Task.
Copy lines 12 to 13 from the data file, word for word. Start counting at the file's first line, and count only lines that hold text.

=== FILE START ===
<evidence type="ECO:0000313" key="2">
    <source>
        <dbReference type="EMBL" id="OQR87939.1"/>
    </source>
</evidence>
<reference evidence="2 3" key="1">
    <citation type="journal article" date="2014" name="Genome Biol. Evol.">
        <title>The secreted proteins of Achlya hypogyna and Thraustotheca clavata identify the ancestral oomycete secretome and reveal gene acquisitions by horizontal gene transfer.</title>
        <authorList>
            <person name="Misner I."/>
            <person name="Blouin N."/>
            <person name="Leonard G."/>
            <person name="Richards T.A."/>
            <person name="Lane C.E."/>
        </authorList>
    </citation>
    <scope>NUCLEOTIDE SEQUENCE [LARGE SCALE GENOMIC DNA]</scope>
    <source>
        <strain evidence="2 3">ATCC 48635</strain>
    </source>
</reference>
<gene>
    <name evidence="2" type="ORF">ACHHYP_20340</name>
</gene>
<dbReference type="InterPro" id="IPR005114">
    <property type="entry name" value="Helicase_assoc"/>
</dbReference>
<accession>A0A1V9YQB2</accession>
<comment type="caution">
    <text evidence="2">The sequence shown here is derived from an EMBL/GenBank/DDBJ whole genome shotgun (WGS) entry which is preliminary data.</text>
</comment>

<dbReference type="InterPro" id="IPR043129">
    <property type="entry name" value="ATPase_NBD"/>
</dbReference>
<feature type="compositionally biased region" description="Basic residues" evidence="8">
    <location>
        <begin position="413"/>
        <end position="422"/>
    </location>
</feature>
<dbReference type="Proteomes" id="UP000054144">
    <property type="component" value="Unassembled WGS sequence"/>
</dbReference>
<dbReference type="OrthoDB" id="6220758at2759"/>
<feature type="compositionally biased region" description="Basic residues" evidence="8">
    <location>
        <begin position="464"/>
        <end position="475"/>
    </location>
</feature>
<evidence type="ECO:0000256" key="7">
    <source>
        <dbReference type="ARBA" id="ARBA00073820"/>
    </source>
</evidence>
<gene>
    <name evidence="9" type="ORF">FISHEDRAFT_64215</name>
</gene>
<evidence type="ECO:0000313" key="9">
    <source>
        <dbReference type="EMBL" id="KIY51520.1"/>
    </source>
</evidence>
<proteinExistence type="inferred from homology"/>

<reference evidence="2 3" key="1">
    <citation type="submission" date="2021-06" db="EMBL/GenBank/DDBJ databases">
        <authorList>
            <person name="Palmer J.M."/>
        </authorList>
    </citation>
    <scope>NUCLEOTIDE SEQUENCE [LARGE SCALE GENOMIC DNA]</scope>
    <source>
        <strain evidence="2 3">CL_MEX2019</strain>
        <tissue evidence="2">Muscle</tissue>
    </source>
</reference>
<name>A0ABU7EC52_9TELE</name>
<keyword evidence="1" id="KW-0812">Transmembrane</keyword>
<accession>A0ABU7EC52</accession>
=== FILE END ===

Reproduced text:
            <person name="Leonard G."/>
            <person name="Richards T.A."/>